Wednesday, 02 September 2015

New Cumbria police and crime commissioner gets down to basics

THE man elected to hold Cumbria police to account was met with a queue of inquisitive people on a visit to Barrow – despite the public apathy demonstrated at last year’s election.

The legitimacy of Cumbria’s first police and crime commissioner was criticised after only 15.6 per cent of the electorate went to the ballot box last November.

Conservative candidate Richard Rhodes took on the role, but fewer than five per cent of Cumbria’s electorate actually voted for him – prompting criticism of the £65,000 salary job and the expensive election process.

But Mr Rhodes was yesterday met with a steady stream of people eager to talk about how crime affected them.

The commissioner – who was mainly told about increases in domestic violence, hate crime and speeding-related anti-social behaviour – said he had enjoyed a good start to the job.

He said: “It seems the office has generated quite a lot of interest, particularly when you compare it with the low turnout for the election.

“I think people have been surprised by how open we’ve been and how easy it is to come and talk to us about matters and hopefully that is the case. People obviously have some genuine concerns.

“There are a lot of historic issues which I can’t do anything about. But in terms of current things, I can make enquiries for people, meet people, and I think that’s been appreciated so far.”

Speaking to the Evening Mail during the drop-in session in The Forum, Mr Rhodes said anti-social behaviour was the biggest, single crime issue in Barrow.

He said: “A lot of that is drunkenness on a Friday and Saturday night.

“I’ve just had a guy in here telling me about some appalling behaviour directed at him and his wife by children.

“These children have parents and what are the parents doing about their children crashing around the streets causing mayhem and making life unpleasant for other people?

“If life is made unpleasant in your own home by other people, I don’t think it can get any worse than that.”

“(Cumbria-wide) 52 per cent of all domestic violence over the Christmas period was alcohol-fuelled. We know there’s a link there.

“Much of it is serious violent crime and it’s about public attitudes. Young people invariably see violent behaviour and think it’s the way to behave. So the police can do a job in restraining and educating people and talking to them about it.”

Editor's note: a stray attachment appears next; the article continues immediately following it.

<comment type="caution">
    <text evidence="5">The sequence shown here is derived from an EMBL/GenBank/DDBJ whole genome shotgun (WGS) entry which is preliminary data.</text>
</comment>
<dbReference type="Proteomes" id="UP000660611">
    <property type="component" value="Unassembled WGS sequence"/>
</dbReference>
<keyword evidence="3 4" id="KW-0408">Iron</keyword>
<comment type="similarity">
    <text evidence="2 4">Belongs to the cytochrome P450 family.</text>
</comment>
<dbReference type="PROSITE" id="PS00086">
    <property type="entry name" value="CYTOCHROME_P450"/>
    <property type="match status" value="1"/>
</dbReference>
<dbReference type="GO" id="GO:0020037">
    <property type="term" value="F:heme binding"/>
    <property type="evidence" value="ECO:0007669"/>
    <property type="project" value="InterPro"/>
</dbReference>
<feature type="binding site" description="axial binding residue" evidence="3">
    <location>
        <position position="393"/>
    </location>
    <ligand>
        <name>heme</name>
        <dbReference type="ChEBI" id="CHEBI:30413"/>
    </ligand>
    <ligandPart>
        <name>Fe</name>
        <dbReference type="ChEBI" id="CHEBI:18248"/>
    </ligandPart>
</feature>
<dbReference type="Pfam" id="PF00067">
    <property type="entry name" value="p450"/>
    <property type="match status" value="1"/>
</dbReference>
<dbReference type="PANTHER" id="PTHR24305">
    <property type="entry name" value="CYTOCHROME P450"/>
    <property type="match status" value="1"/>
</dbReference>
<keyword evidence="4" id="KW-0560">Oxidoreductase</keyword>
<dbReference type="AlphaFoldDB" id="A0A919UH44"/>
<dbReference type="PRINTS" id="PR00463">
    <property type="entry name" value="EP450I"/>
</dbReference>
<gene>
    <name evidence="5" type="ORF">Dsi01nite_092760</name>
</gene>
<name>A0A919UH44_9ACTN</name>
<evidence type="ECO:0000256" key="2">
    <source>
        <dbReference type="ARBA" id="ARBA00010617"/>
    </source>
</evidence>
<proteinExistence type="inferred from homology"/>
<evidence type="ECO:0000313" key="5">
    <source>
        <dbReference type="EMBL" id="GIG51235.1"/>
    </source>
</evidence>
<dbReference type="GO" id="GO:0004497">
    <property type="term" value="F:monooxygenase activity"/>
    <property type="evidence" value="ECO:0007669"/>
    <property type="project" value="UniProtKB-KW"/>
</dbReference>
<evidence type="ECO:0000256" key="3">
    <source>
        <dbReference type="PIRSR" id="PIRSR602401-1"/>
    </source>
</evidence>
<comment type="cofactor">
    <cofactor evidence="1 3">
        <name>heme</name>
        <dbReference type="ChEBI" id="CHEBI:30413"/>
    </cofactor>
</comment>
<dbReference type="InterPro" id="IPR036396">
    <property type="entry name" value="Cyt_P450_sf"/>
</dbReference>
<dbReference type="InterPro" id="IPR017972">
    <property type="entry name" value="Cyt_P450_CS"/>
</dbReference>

Barrow police came under the national spotlight during the recent inquest into the death of Barrow dad Dale Burns, 27.

The jury ruled the designer drug “madcat”, and not the fact he was tasered four times by police, was responsible for his death in August 2011.

Asked whether there were lessons for police to learn about tasers, Mr Rhodes said: “There will be a comprehensive report on that case and I’ve not actually seen that. But I’m very pleased the inquest found the police officers acted appropriately and within the law and that view was supported by the IPCC investigation.

“It’s a tragedy from the point of view of the Burns family, but there are times when the police have to deal with some very, very difficult situations and they have to make instant decisions – and this was clearly one of them.”

The inquest verdict re-opened the debate on designer drugs and their dangers.

Mr Rhodes said: “As a magistrate in Barrow for 10 years, I know drugs are a significant problem. But now it’s a new wave of drugs; a new type of drugs and it’s a matter which we need to pay some attention to.

“But the bottom line is, it’s about education – educating people to understand the risks they’re taking.”

New figures show one in five children in Barrow live in poverty and Mr Rhodes said it was just as important to analyse the reasons that lie behind crime as it was to tackle crime when it happened.

He added: “There’s been general socio-economic demands in particular areas of Barrow for a long time and the present situation is unlikely to make it any easier.”

Mr Rhodes also revealed the force now had two preferred bidders to build Barrow’s new police station in Andrews Way – with a decision due in the early summer.

Have your say

what a waste of space

Posted by old timer on 21 February 2013 at 20:04

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